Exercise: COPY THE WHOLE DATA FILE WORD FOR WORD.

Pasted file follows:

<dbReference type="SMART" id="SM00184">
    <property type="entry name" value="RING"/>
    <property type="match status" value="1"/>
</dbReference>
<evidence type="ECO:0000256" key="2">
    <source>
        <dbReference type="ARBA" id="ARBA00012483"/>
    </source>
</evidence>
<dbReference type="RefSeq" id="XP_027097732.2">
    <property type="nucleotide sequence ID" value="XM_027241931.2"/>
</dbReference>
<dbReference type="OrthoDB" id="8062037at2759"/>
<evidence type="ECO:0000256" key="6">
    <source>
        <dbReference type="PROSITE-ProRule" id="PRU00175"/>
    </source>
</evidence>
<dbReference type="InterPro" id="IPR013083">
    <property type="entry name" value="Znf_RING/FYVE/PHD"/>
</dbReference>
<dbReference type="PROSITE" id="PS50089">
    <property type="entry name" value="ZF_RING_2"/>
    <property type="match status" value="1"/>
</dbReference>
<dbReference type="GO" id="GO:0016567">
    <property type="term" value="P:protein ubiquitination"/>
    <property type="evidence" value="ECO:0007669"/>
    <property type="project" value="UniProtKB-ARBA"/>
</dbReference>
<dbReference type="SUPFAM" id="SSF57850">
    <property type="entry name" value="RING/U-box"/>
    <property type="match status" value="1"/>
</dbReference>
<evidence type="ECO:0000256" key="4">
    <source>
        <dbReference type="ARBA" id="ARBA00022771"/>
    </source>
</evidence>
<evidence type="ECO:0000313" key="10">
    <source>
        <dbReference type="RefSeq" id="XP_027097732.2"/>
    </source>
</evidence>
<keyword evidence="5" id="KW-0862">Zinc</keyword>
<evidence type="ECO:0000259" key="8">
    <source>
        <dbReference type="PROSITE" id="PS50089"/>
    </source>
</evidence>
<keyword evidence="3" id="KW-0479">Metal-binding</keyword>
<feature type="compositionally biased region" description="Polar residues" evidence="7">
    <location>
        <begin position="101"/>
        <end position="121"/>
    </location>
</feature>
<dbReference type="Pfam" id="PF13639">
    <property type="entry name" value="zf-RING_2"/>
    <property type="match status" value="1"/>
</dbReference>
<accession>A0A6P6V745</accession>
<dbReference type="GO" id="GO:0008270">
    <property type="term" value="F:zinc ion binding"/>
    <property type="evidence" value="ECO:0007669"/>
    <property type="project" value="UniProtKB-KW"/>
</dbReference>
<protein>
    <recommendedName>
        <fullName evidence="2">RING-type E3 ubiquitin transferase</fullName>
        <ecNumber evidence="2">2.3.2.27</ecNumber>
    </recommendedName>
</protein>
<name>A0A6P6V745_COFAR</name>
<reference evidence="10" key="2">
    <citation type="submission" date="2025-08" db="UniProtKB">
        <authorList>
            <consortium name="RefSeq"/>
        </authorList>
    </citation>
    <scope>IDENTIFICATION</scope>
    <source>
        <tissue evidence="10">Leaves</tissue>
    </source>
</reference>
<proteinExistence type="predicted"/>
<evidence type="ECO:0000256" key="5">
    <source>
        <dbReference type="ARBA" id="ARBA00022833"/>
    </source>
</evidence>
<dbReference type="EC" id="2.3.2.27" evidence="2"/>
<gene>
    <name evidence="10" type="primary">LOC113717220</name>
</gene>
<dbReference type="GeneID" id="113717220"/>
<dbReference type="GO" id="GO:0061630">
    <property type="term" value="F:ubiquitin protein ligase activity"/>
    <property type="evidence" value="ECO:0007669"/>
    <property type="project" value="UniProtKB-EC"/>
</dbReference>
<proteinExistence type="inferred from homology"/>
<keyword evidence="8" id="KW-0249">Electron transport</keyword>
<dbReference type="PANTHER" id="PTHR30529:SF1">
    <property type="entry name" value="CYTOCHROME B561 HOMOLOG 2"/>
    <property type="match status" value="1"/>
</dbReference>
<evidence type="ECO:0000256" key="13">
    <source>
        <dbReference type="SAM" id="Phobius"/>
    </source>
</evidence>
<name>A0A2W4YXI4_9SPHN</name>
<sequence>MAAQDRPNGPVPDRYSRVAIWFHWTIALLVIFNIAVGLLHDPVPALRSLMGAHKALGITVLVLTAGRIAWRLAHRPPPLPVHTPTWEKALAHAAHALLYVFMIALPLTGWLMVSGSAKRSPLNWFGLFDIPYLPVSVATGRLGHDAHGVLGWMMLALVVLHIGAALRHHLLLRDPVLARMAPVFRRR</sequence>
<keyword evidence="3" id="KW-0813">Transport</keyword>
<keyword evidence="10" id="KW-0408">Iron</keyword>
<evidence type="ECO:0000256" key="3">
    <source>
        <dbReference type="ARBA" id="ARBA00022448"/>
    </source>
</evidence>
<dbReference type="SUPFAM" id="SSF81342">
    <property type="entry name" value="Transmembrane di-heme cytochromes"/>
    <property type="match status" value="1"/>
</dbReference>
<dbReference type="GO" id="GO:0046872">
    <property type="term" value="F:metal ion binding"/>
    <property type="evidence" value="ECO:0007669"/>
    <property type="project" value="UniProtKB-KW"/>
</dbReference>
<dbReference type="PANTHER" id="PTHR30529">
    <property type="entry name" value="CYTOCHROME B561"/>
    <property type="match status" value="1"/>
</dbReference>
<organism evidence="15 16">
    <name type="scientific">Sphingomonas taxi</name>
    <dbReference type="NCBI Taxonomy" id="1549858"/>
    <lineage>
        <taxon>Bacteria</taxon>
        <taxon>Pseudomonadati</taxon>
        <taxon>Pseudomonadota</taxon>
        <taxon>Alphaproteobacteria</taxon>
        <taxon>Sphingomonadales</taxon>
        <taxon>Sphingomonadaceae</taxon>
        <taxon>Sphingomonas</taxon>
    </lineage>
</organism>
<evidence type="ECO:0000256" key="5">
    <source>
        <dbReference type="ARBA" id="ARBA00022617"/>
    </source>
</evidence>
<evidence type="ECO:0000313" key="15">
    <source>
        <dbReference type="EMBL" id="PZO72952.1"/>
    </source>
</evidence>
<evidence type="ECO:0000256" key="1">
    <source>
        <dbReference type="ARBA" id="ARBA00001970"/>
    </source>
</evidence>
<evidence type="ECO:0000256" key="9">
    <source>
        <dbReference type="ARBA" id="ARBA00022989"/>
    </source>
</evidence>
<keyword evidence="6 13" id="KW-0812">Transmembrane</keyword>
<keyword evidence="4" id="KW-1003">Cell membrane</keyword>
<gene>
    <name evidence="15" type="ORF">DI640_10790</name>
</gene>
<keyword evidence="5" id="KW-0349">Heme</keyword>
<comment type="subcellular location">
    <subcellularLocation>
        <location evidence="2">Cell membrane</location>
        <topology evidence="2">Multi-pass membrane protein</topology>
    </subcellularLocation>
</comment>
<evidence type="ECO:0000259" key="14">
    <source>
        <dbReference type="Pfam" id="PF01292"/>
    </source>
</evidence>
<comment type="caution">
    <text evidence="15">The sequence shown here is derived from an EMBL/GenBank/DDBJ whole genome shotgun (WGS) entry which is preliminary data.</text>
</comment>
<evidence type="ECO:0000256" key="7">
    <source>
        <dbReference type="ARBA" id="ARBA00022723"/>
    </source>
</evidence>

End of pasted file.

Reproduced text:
<dbReference type="SMART" id="SM00184">
    <property type="entry name" value="RING"/>
    <property type="match status" value="1"/>
</dbReference>
<evidence type="ECO:0000256" key="2">
    <source>
        <dbReference type="ARBA" id="ARBA00012483"/>
    </source>
</evidence>
<dbReference type="RefSeq" id="XP_027097732.2">
    <property type="nucleotide sequence ID" value="XM_027241931.2"/>
</dbReference>
<dbReference type="OrthoDB" id="8062037at2759"/>
<evidence type="ECO:0000256" key="6">
    <source>
        <dbReference type="PROSITE-ProRule" id="PRU00175"/>
    </source>
</evidence>
<dbReference type="InterPro" id="IPR013083">
    <property type="entry name" value="Znf_RING/FYVE/PHD"/>
</dbReference>
<dbReference type="PROSITE" id="PS50089">
    <property type="entry name" value="ZF_RING_2"/>
    <property type="match status" value="1"/>
</dbReference>
<dbReference type="GO" id="GO:0016567">
    <property type="term" value="P:protein ubiquitination"/>
    <property type="evidence" value="ECO:0007669"/>
    <property type="project" value="UniProtKB-ARBA"/>
</dbReference>
<dbReference type="SUPFAM" id="SSF57850">
    <property type="entry name" value="RING/U-box"/>
    <property type="match status" value="1"/>
</dbReference>
<evidence type="ECO:0000256" key="4">
    <source>
        <dbReference type="ARBA" id="ARBA00022771"/>
    </source>
</evidence>
<evidence type="ECO:0000313" key="10">
    <source>
        <dbReference type="RefSeq" id="XP_027097732.2"/>
    </source>
</evidence>
<keyword evidence="5" id="KW-0862">Zinc</keyword>
<evidence type="ECO:0000259" key="8">
    <source>
        <dbReference type="PROSITE" id="PS50089"/>
    </source>
</evidence>
<keyword evidence="3" id="KW-0479">Metal-binding</keyword>
<feature type="compositionally biased region" description="Polar residues" evidence="7">
    <location>
        <begin position="101"/>
        <end position="121"/>
    </location>
</feature>
<dbReference type="Pfam" id="PF13639">
    <property type="entry name" value="zf-RING_2"/>
    <property type="match status" value="1"/>
</dbReference>
<accession>A0A6P6V745</accession>
<dbReference type="GO" id="GO:0008270">
    <property type="term" value="F:zinc ion binding"/>
    <property type="evidence" value="ECO:0007669"/>
    <property type="project" value="UniProtKB-KW"/>
</dbReference>
<protein>
    <recommendedName>
        <fullName evidence="2">RING-type E3 ubiquitin transferase</fullName>
        <ecNumber evidence="2">2.3.2.27</ecNumber>
    </recommendedName>
</protein>
<name>A0A6P6V745_COFAR</name>
<reference evidence="10" key="2">
    <citation type="submission" date="2025-08" db="UniProtKB">
        <authorList>
            <consortium name="RefSeq"/>
        </authorList>
    </citation>
    <scope>IDENTIFICATION</scope>
    <source>
        <tissue evidence="10">Leaves</tissue>
    </source>
</reference>
<proteinExistence type="predicted"/>
<evidence type="ECO:0000256" key="5">
    <source>
        <dbReference type="ARBA" id="ARBA00022833"/>
    </source>
</evidence>
<dbReference type="EC" id="2.3.2.27" evidence="2"/>
<gene>
    <name evidence="10" type="primary">LOC113717220</name>
</gene>
<dbReference type="GeneID" id="113717220"/>
<dbReference type="GO" id="GO:0061630">
    <property type="term" value="F:ubiquitin protein ligase activity"/>
    <property type="evidence" value="ECO:0007669"/>
    <property type="project" value="UniProtKB-EC"/>
</dbReference>
<proteinExistence type="inferred from homology"/>
<keyword evidence="8" id="KW-0249">Electron transport</keyword>
<dbReference type="PANTHER" id="PTHR30529:SF1">
    <property type="entry name" value="CYTOCHROME B561 HOMOLOG 2"/>
    <property type="match status" value="1"/>
</dbReference>
<evidence type="ECO:0000256" key="13">
    <source>
        <dbReference type="SAM" id="Phobius"/>
    </source>
</evidence>
<name>A0A2W4YXI4_9SPHN</name>
<sequence>MAAQDRPNGPVPDRYSRVAIWFHWTIALLVIFNIAVGLLHDPVPALRSLMGAHKALGITVLVLTAGRIAWRLAHRPPPLPVHTPTWEKALAHAAHALLYVFMIALPLTGWLMVSGSAKRSPLNWFGLFDIPYLPVSVATGRLGHDAHGVLGWMMLALVVLHIGAALRHHLLLRDPVLARMAPVFRRR</sequence>
<keyword evidence="3" id="KW-0813">Transport</keyword>
<keyword evidence="10" id="KW-0408">Iron</keyword>
<evidence type="ECO:0000256" key="3">
    <source>
        <dbReference type="ARBA" id="ARBA00022448"/>
    </source>
</evidence>
<dbReference type="SUPFAM" id="SSF81342">
    <property type="entry name" value="Transmembrane di-heme cytochromes"/>
    <property type="match status" value="1"/>
</dbReference>
<dbReference type="GO" id="GO:0046872">
    <property type="term" value="F:metal ion binding"/>
    <property type="evidence" value="ECO:0007669"/>
    <property type="project" value="UniProtKB-KW"/>
</dbReference>
<dbReference type="PANTHER" id="PTHR30529">
    <property type="entry name" value="CYTOCHROME B561"/>
    <property type="match status" value="1"/>
</dbReference>
<organism evidence="15 16">
    <name type="scientific">Sphingomonas taxi</name>
    <dbReference type="NCBI Taxonomy" id="1549858"/>
    <lineage>
        <taxon>Bacteria</taxon>
        <taxon>Pseudomonadati</taxon>
        <taxon>Pseudomonadota</taxon>
        <taxon>Alphaproteobacteria</taxon>
        <taxon>Sphingomonadales</taxon>
        <taxon>Sphingomonadaceae</taxon>
        <taxon>Sphingomonas</taxon>
    </lineage>
</organism>
<evidence type="ECO:0000256" key="5">
    <source>
        <dbReference type="ARBA" id="ARBA00022617"/>
    </source>
</evidence>
<evidence type="ECO:0000313" key="15">
    <source>
        <dbReference type="EMBL" id="PZO72952.1"/>
    </source>
</evidence>
<evidence type="ECO:0000256" key="1">
    <source>
        <dbReference type="ARBA" id="ARBA00001970"/>
    </source>
</evidence>
<evidence type="ECO:0000256" key="9">
    <source>
        <dbReference type="ARBA" id="ARBA00022989"/>
    </source>
</evidence>
<keyword evidence="6 13" id="KW-0812">Transmembrane</keyword>
<keyword evidence="4" id="KW-1003">Cell membrane</keyword>
<gene>
    <name evidence="15" type="ORF">DI640_10790</name>
</gene>
<keyword evidence="5" id="KW-0349">Heme</keyword>
<comment type="subcellular location">
    <subcellularLocation>
        <location evidence="2">Cell membrane</location>
        <topology evidence="2">Multi-pass membrane protein</topology>
    </subcellularLocation>
</comment>
<evidence type="ECO:0000259" key="14">
    <source>
        <dbReference type="Pfam" id="PF01292"/>
    </source>
</evidence>
<comment type="caution">
    <text evidence="15">The sequence shown here is derived from an EMBL/GenBank/DDBJ whole genome shotgun (WGS) entry which is preliminary data.</text>
</comment>
<evidence type="ECO:0000256" key="7">
    <source>
        <dbReference type="ARBA" id="ARBA00022723"/>
    </source>
</evidence>